The state recognised militia, Rada / Deterrence, headed by Abdelrauf Kara (rebranded the Deterrence Agency for Combating Terrorism and Organized Crime) and the Libyan Army 444 Combat Brigade clashed in central Tripoli last night.
There are no officially confirmed deaths, but social media claims one family caught in the Ras Hassan/Jraba area clashes suffered an injury.
It is reported that the clashes were over an arrest by the 444 of a member/associate of the Rada. The Rada reacted violently attempting to release the arrestee.
Calm was restored last night by the intervention of other officially recognised forces, including the Interior Ministry. Libya Herald conducted a quick drive through the clash area (Ras Hassan-Jraba Street) this morning. There was calm and life was back to (the Libyan) normal.
Speaking to local media on the scene last night, Acting Interior Minister Emad Trabelsi admitted that the clashes were between two state recognised forces. He said these things happen because of the spread of arms over the last ten years.
He said his ministry were following the incident between the forces since lunch time, referring to the forces as being part of the Chiefs of Staffs. He said non-violent interventions were used to defuse the situation and that his ministry can use force to end the clash but does not want to use force as the clash is between two state recognised forces.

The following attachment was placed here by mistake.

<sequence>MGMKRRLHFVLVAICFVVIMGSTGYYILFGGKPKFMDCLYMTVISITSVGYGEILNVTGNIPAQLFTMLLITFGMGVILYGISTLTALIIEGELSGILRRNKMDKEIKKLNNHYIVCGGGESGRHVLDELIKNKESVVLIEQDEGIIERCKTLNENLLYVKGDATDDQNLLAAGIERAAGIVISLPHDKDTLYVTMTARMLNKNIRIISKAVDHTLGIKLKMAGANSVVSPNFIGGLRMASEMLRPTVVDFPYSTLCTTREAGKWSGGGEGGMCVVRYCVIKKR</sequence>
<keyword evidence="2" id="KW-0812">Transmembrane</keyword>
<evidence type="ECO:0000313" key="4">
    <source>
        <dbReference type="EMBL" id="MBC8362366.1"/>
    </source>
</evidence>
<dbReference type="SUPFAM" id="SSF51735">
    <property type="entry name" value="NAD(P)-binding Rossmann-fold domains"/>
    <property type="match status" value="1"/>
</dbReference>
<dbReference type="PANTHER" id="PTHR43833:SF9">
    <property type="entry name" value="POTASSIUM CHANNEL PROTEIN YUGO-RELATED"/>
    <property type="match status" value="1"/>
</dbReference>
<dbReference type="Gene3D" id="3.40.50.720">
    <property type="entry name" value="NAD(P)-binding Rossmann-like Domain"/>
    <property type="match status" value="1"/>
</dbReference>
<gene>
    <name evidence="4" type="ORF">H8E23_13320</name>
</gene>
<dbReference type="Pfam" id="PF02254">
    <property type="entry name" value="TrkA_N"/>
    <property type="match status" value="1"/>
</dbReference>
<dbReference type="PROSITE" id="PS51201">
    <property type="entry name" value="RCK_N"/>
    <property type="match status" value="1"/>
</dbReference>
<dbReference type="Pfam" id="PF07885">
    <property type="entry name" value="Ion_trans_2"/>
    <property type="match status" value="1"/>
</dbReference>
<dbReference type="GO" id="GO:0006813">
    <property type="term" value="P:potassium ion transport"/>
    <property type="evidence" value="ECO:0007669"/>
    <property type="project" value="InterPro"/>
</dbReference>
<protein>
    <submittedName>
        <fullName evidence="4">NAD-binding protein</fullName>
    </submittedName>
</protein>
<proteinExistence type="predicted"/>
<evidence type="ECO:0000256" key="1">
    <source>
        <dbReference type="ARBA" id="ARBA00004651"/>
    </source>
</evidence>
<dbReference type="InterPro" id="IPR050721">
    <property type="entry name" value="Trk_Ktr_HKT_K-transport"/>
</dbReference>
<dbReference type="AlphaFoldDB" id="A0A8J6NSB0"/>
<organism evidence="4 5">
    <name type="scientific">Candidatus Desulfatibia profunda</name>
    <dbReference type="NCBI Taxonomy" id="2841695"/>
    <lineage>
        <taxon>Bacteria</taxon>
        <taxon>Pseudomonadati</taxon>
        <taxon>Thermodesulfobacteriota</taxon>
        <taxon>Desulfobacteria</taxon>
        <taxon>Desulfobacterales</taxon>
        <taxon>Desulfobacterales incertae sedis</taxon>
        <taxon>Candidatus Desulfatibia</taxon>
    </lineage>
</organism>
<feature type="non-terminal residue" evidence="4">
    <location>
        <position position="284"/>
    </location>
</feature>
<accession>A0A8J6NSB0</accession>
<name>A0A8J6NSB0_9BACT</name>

This umpteenth clash in central Tripoli between state recognised militias/forces does not bode well for elections, the Tripoli based Libyan prime minister, Aldabaiba, or for Libya in general.
The international community led by UNSMIL head Abdoulaye Bathily have been busy doing the rounds hyping up the possibility of holding Libyan elections. Aldabaiba has been at pains to assure the outside world that Libya is safe and stable, and embassies and companies should return to Libya.
In Zawia and north-western Libya, Aldabaiba has been conducting drone strikes against so-called outlaws and attempting to impose centralised state order.
However, the reality is that the attempts to fake state control over ‘‘state-recognised’’ militias/forces by simply rebranding them and sticking labels on their vehicles has proved a fallacy. These militias are controlled by individual warlords and answer to their warlords not their state or government. Their members are not professional police or army. They are ex-militias that have been granted an official number and uniform.
The clashes confirm that the Libyan state still does not have a monopoly on the use of legitimate force. The state is often reactive rather than proactive to these clashes – and innocent, unarmed civilians are the victims.